The “postreform” House of Representatives of the 1980’s is strikingly different from the House of the 1970s. A most important change is the increasingly creative use of special rules, which structure floor debate on major legislation. The new trade of special rule craftsmanship now plays a pivotal role in managing the uncertainties of decisionmaking in the House. During the 1970s new issues and new members disrupted old ways of doing business, while organizational and procedural reforms redistributed influence and resources in ways not always anticipated. These combined to produce a much less stable, predictable environment for the Rules Committee and the entire House.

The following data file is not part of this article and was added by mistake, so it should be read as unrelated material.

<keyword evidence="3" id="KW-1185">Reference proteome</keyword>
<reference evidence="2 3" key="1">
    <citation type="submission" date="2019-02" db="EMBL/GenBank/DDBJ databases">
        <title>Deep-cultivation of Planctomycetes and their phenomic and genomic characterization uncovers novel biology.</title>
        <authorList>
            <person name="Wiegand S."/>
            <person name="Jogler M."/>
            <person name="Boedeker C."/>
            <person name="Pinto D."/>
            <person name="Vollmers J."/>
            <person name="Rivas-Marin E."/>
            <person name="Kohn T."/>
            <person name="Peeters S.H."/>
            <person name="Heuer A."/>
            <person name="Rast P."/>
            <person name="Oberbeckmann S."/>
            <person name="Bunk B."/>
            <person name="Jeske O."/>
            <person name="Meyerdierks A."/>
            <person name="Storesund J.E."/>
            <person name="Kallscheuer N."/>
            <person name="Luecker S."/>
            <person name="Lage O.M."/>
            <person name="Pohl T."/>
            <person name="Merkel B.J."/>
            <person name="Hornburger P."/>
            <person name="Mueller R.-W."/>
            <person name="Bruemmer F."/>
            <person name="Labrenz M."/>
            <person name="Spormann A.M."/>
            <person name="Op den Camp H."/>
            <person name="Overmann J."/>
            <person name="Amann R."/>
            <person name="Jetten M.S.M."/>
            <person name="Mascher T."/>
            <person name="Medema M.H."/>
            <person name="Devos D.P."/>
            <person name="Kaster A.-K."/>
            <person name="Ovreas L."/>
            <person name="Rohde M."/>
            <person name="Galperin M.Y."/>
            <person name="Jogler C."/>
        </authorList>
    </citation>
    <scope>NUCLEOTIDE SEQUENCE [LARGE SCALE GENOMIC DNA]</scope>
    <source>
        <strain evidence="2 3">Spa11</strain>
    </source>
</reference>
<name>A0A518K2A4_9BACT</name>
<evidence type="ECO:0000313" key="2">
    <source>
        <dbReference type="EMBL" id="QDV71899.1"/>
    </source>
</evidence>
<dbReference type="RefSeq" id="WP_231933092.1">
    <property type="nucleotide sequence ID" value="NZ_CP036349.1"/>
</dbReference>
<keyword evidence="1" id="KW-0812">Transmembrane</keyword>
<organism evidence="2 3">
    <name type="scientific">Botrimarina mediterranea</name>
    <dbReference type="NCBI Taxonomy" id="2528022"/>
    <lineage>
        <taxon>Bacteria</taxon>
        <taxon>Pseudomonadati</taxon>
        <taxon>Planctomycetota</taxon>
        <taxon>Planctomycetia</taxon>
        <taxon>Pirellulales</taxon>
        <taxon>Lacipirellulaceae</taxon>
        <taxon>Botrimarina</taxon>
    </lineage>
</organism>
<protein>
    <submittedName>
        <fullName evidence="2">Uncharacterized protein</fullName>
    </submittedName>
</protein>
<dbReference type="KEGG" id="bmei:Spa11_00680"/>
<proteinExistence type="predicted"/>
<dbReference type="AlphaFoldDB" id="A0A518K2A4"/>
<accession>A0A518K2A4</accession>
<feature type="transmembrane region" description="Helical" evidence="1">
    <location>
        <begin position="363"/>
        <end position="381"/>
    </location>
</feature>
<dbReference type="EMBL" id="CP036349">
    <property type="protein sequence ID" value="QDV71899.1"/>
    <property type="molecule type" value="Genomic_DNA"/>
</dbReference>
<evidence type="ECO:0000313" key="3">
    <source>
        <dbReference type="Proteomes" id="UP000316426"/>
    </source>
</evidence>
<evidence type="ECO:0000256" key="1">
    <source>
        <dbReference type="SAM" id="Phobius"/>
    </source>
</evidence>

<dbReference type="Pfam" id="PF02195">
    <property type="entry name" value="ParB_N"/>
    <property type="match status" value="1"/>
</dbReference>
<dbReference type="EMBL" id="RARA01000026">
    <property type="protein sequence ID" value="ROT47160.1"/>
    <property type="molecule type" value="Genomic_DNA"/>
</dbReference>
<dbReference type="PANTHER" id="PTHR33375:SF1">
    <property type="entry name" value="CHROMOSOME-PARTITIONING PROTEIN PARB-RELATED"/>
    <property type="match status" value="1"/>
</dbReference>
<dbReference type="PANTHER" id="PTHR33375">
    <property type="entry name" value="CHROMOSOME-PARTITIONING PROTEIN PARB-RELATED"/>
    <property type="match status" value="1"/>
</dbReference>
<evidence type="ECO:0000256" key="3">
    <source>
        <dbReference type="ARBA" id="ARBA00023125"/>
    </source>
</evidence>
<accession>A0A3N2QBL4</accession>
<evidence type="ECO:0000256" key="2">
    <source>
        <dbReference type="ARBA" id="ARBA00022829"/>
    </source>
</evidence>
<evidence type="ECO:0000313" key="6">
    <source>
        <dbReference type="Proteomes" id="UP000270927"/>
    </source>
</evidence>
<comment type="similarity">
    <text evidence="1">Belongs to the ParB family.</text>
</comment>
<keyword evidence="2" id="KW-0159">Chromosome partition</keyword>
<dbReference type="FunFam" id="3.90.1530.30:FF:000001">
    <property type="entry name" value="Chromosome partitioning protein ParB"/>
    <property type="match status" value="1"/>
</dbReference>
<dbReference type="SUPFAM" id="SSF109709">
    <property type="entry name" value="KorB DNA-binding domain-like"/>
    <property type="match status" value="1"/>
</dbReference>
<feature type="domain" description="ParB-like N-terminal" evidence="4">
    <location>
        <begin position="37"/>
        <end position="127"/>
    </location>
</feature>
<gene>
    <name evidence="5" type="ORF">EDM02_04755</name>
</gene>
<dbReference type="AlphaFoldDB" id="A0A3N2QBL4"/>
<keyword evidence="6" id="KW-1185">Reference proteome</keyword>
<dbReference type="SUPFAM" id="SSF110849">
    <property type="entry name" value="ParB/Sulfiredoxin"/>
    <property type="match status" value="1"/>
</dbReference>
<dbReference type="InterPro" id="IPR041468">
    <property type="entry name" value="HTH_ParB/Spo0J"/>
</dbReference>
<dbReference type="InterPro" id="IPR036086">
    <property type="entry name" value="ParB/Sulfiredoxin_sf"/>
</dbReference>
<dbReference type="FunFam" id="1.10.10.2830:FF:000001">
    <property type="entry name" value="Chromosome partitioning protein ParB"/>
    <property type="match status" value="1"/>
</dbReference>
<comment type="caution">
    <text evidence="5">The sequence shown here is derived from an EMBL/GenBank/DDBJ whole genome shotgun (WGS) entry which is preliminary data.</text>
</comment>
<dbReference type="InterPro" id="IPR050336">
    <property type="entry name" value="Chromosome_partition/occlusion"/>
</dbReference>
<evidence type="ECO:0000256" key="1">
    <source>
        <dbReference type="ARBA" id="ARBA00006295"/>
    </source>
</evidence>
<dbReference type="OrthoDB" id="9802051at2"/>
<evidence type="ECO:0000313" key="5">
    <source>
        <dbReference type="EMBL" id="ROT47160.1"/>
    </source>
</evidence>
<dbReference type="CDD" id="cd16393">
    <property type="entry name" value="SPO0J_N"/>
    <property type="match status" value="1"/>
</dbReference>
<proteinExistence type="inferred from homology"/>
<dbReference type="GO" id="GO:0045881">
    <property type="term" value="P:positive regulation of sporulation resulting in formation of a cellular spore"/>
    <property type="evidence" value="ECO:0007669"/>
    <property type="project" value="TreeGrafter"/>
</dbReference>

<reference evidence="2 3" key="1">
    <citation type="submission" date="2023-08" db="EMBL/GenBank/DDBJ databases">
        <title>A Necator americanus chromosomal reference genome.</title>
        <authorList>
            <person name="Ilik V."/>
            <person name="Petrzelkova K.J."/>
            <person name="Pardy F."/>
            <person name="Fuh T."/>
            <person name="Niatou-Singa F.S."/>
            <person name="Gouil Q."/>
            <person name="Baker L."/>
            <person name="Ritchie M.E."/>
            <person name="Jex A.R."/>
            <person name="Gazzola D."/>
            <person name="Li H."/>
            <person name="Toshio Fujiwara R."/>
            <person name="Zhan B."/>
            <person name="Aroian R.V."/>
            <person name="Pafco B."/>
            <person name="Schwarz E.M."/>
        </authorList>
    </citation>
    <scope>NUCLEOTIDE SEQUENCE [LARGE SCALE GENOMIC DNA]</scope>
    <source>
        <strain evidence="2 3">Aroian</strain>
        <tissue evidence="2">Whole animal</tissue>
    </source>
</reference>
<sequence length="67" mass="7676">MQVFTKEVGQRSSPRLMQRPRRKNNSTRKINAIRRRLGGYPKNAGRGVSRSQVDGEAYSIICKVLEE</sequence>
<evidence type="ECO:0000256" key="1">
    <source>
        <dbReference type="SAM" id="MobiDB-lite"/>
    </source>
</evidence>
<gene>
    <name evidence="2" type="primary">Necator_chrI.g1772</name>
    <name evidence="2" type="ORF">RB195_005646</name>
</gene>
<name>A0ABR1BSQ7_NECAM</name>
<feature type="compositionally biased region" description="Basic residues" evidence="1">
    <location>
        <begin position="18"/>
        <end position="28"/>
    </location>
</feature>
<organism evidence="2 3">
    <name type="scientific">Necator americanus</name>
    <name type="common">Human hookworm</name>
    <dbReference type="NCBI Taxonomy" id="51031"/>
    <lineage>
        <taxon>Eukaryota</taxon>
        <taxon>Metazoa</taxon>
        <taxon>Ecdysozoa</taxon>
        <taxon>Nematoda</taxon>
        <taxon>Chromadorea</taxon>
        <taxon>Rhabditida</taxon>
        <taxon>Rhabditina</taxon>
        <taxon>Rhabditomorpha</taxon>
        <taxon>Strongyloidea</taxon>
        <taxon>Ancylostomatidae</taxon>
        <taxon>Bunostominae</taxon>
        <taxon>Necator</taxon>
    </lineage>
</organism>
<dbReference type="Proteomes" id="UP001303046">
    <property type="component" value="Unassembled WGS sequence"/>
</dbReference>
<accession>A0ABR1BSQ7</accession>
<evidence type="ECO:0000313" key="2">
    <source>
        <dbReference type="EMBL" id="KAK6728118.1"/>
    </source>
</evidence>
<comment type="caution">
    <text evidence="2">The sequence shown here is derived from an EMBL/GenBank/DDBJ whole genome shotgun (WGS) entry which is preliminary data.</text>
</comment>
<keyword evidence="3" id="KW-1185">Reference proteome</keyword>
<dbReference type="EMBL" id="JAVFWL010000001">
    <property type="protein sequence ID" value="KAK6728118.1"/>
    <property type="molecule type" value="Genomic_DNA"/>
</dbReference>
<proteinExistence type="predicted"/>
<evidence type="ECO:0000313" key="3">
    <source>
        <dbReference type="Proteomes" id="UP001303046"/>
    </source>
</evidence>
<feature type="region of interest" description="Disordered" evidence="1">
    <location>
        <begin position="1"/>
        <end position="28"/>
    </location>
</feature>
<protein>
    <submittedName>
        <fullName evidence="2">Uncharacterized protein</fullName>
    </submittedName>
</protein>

In response, the Rules Committee and the Democratic leadership devised new strategies in the form of special rules. These special rules are more complex and varied in their provisions and more likely to be restrictive in their effect on amending activity. Special rules have altered members’ political calculations and strategies, changed the ways committees can protect themselves from attack on the floor, and presented the minority party with new constraints on proposing legislative alternatives.
Stanley Bach and Steven Smith examine these dramatic changes in the character of special rules and their use to shape debate and decisions in the House.
Steven S. Smith is the director of the Weidenbaum Center on the Economy, Government, and Public Policy at Washington University in St. Louis. He is the author of several books on congressional politics, including The American Congress (Houghton Mifflin, 1995) and Call to Order: Floor Politics in the House and Senate (Brookings, 1989).